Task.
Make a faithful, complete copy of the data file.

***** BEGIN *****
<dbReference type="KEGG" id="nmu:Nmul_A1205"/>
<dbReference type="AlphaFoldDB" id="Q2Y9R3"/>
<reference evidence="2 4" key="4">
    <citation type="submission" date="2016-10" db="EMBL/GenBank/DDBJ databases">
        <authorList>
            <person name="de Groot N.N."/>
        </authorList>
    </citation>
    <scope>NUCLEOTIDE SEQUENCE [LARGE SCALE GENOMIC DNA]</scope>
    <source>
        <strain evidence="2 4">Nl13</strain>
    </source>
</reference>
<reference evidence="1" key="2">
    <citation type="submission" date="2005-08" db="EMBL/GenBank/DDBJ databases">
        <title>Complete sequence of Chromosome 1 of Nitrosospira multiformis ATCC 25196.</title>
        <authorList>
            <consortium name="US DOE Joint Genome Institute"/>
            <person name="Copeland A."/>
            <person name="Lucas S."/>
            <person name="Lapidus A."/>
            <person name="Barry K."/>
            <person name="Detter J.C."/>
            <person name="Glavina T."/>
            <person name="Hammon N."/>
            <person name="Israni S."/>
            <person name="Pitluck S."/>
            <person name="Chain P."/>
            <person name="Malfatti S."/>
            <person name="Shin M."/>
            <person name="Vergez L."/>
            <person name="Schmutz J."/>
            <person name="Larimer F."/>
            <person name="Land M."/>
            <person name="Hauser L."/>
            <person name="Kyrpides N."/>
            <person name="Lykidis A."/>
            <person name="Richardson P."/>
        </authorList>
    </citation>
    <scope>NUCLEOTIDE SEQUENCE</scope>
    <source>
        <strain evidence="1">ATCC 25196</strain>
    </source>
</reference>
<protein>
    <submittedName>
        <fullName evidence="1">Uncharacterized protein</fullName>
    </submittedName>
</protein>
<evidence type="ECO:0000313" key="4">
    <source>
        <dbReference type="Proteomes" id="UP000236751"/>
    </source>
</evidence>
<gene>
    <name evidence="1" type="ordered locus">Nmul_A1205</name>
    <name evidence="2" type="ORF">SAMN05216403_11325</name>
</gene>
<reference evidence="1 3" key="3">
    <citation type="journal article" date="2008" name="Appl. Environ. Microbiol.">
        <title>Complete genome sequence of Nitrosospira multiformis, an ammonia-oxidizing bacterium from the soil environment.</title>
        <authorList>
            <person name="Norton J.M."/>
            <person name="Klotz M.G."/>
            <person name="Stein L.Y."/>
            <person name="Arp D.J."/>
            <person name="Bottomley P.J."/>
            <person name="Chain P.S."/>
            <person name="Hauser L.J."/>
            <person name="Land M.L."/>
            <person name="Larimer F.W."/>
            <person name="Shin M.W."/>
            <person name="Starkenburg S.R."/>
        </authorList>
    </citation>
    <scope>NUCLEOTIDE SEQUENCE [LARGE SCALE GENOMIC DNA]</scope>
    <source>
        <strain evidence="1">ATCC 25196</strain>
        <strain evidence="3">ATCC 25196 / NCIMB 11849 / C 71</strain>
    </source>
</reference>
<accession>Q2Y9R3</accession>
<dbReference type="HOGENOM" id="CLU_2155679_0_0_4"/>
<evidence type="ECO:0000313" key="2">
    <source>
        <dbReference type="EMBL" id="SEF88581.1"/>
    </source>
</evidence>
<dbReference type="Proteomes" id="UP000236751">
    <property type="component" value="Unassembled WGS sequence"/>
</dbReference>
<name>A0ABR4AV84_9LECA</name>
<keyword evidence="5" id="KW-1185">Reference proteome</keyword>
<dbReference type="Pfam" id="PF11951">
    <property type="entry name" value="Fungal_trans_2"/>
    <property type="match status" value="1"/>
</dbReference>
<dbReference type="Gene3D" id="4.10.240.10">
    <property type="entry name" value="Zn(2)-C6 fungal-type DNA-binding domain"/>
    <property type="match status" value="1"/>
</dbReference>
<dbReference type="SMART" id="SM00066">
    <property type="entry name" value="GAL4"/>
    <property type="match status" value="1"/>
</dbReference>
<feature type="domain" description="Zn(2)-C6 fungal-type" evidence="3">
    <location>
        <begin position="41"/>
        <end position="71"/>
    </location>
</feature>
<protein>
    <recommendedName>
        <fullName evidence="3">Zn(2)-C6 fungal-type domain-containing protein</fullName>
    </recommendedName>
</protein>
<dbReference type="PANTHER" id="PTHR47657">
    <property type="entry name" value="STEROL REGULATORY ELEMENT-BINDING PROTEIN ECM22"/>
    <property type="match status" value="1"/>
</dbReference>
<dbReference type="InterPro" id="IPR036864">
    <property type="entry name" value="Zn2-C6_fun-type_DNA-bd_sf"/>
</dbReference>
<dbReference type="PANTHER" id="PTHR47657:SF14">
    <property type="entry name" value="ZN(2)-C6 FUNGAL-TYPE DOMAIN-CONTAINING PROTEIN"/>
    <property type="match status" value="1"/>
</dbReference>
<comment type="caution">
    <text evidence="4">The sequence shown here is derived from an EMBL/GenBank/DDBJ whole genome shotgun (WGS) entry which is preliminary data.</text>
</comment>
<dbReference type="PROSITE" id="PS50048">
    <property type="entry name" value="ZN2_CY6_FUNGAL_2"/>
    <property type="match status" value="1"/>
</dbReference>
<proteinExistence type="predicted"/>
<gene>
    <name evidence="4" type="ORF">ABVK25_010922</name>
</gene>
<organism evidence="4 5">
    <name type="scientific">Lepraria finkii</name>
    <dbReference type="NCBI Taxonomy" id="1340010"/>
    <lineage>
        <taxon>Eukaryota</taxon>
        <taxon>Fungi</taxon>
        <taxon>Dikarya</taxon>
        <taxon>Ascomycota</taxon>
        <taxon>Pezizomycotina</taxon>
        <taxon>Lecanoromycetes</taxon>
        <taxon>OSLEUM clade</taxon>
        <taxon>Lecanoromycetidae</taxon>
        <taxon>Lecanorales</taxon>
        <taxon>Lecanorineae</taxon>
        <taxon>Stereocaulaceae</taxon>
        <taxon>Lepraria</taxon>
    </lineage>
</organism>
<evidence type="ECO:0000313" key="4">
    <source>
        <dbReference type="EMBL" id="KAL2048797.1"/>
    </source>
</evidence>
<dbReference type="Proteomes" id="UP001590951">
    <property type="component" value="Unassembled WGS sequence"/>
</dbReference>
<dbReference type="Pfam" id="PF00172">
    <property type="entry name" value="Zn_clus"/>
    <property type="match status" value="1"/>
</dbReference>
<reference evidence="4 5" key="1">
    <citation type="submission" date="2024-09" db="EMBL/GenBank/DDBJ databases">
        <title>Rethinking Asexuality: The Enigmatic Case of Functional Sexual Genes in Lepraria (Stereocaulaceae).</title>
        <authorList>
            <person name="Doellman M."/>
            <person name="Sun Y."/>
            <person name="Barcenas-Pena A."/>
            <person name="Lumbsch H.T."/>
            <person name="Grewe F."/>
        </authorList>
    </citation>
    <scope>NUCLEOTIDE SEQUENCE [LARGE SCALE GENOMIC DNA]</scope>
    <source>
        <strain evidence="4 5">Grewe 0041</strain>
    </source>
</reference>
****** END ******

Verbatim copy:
<dbReference type="KEGG" id="nmu:Nmul_A1205"/>
<dbReference type="AlphaFoldDB" id="Q2Y9R3"/>
<reference evidence="2 4" key="4">
    <citation type="submission" date="2016-10" db="EMBL/GenBank/DDBJ databases">
        <authorList>
            <person name="de Groot N.N."/>
        </authorList>
    </citation>
    <scope>NUCLEOTIDE SEQUENCE [LARGE SCALE GENOMIC DNA]</scope>
    <source>
        <strain evidence="2 4">Nl13</strain>
    </source>
</reference>
<reference evidence="1" key="2">
    <citation type="submission" date="2005-08" db="EMBL/GenBank/DDBJ databases">
        <title>Complete sequence of Chromosome 1 of Nitrosospira multiformis ATCC 25196.</title>
        <authorList>
            <consortium name="US DOE Joint Genome Institute"/>
            <person name="Copeland A."/>
            <person name="Lucas S."/>
            <person name="Lapidus A."/>
            <person name="Barry K."/>
            <person name="Detter J.C."/>
            <person name="Glavina T."/>
            <person name="Hammon N."/>
            <person name="Israni S."/>
            <person name="Pitluck S."/>
            <person name="Chain P."/>
            <person name="Malfatti S."/>
            <person name="Shin M."/>
            <person name="Vergez L."/>
            <person name="Schmutz J."/>
            <person name="Larimer F."/>
            <person name="Land M."/>
            <person name="Hauser L."/>
            <person name="Kyrpides N."/>
            <person name="Lykidis A."/>
            <person name="Richardson P."/>
        </authorList>
    </citation>
    <scope>NUCLEOTIDE SEQUENCE</scope>
    <source>
        <strain evidence="1">ATCC 25196</strain>
    </source>
</reference>
<protein>
    <submittedName>
        <fullName evidence="1">Uncharacterized protein</fullName>
    </submittedName>
</protein>
<evidence type="ECO:0000313" key="4">
    <source>
        <dbReference type="Proteomes" id="UP000236751"/>
    </source>
</evidence>
<gene>
    <name evidence="1" type="ordered locus">Nmul_A1205</name>
    <name evidence="2" type="ORF">SAMN05216403_11325</name>
</gene>
<reference evidence="1 3" key="3">
    <citation type="journal article" date="2008" name="Appl. Environ. Microbiol.">
        <title>Complete genome sequence of Nitrosospira multiformis, an ammonia-oxidizing bacterium from the soil environment.</title>
        <authorList>
            <person name="Norton J.M."/>
            <person name="Klotz M.G."/>
            <person name="Stein L.Y."/>
            <person name="Arp D.J."/>
            <person name="Bottomley P.J."/>
            <person name="Chain P.S."/>
            <person name="Hauser L.J."/>
            <person name="Land M.L."/>
            <person name="Larimer F.W."/>
            <person name="Shin M.W."/>
            <person name="Starkenburg S.R."/>
        </authorList>
    </citation>
    <scope>NUCLEOTIDE SEQUENCE [LARGE SCALE GENOMIC DNA]</scope>
    <source>
        <strain evidence="1">ATCC 25196</strain>
        <strain evidence="3">ATCC 25196 / NCIMB 11849 / C 71</strain>
    </source>
</reference>
<accession>Q2Y9R3</accession>
<dbReference type="HOGENOM" id="CLU_2155679_0_0_4"/>
<evidence type="ECO:0000313" key="2">
    <source>
        <dbReference type="EMBL" id="SEF88581.1"/>
    </source>
</evidence>
<dbReference type="Proteomes" id="UP000236751">
    <property type="component" value="Unassembled WGS sequence"/>
</dbReference>
<name>A0ABR4AV84_9LECA</name>
<keyword evidence="5" id="KW-1185">Reference proteome</keyword>
<dbReference type="Pfam" id="PF11951">
    <property type="entry name" value="Fungal_trans_2"/>
    <property type="match status" value="1"/>
</dbReference>
<dbReference type="Gene3D" id="4.10.240.10">
    <property type="entry name" value="Zn(2)-C6 fungal-type DNA-binding domain"/>
    <property type="match status" value="1"/>
</dbReference>
<dbReference type="SMART" id="SM00066">
    <property type="entry name" value="GAL4"/>
    <property type="match status" value="1"/>
</dbReference>
<feature type="domain" description="Zn(2)-C6 fungal-type" evidence="3">
    <location>
        <begin position="41"/>
        <end position="71"/>
    </location>
</feature>
<protein>
    <recommendedName>
        <fullName evidence="3">Zn(2)-C6 fungal-type domain-containing protein</fullName>
    </recommendedName>
</protein>
<dbReference type="PANTHER" id="PTHR47657">
    <property type="entry name" value="STEROL REGULATORY ELEMENT-BINDING PROTEIN ECM22"/>
    <property type="match status" value="1"/>
</dbReference>
<dbReference type="InterPro" id="IPR036864">
    <property type="entry name" value="Zn2-C6_fun-type_DNA-bd_sf"/>
</dbReference>
<dbReference type="PANTHER" id="PTHR47657:SF14">
    <property type="entry name" value="ZN(2)-C6 FUNGAL-TYPE DOMAIN-CONTAINING PROTEIN"/>
    <property type="match status" value="1"/>
</dbReference>
<comment type="caution">
    <text evidence="4">The sequence shown here is derived from an EMBL/GenBank/DDBJ whole genome shotgun (WGS) entry which is preliminary data.</text>
</comment>
<dbReference type="PROSITE" id="PS50048">
    <property type="entry name" value="ZN2_CY6_FUNGAL_2"/>
    <property type="match status" value="1"/>
</dbReference>
<proteinExistence type="predicted"/>
<gene>
    <name evidence="4" type="ORF">ABVK25_010922</name>
</gene>
<organism evidence="4 5">
    <name type="scientific">Lepraria finkii</name>
    <dbReference type="NCBI Taxonomy" id="1340010"/>
    <lineage>
        <taxon>Eukaryota</taxon>
        <taxon>Fungi</taxon>
        <taxon>Dikarya</taxon>
        <taxon>Ascomycota</taxon>
        <taxon>Pezizomycotina</taxon>
        <taxon>Lecanoromycetes</taxon>
        <taxon>OSLEUM clade</taxon>
        <taxon>Lecanoromycetidae</taxon>
        <taxon>Lecanorales</taxon>
        <taxon>Lecanorineae</taxon>
        <taxon>Stereocaulaceae</taxon>
        <taxon>Lepraria</taxon>
    </lineage>
</organism>
<evidence type="ECO:0000313" key="4">
    <source>
        <dbReference type="EMBL" id="KAL2048797.1"/>
    </source>
</evidence>
<dbReference type="Proteomes" id="UP001590951">
    <property type="component" value="Unassembled WGS sequence"/>
</dbReference>
<dbReference type="Pfam" id="PF00172">
    <property type="entry name" value="Zn_clus"/>
    <property type="match status" value="1"/>
</dbReference>
<reference evidence="4 5" key="1">
    <citation type="submission" date="2024-09" db="EMBL/GenBank/DDBJ databases">
        <title>Rethinking Asexuality: The Enigmatic Case of Functional Sexual Genes in Lepraria (Stereocaulaceae).</title>
        <authorList>
            <person name="Doellman M."/>
            <person name="Sun Y."/>
            <person name="Barcenas-Pena A."/>
            <person name="Lumbsch H.T."/>
            <person name="Grewe F."/>
        </authorList>
    </citation>
    <scope>NUCLEOTIDE SEQUENCE [LARGE SCALE GENOMIC DNA]</scope>
    <source>
        <strain evidence="4 5">Grewe 0041</strain>
    </source>
</reference>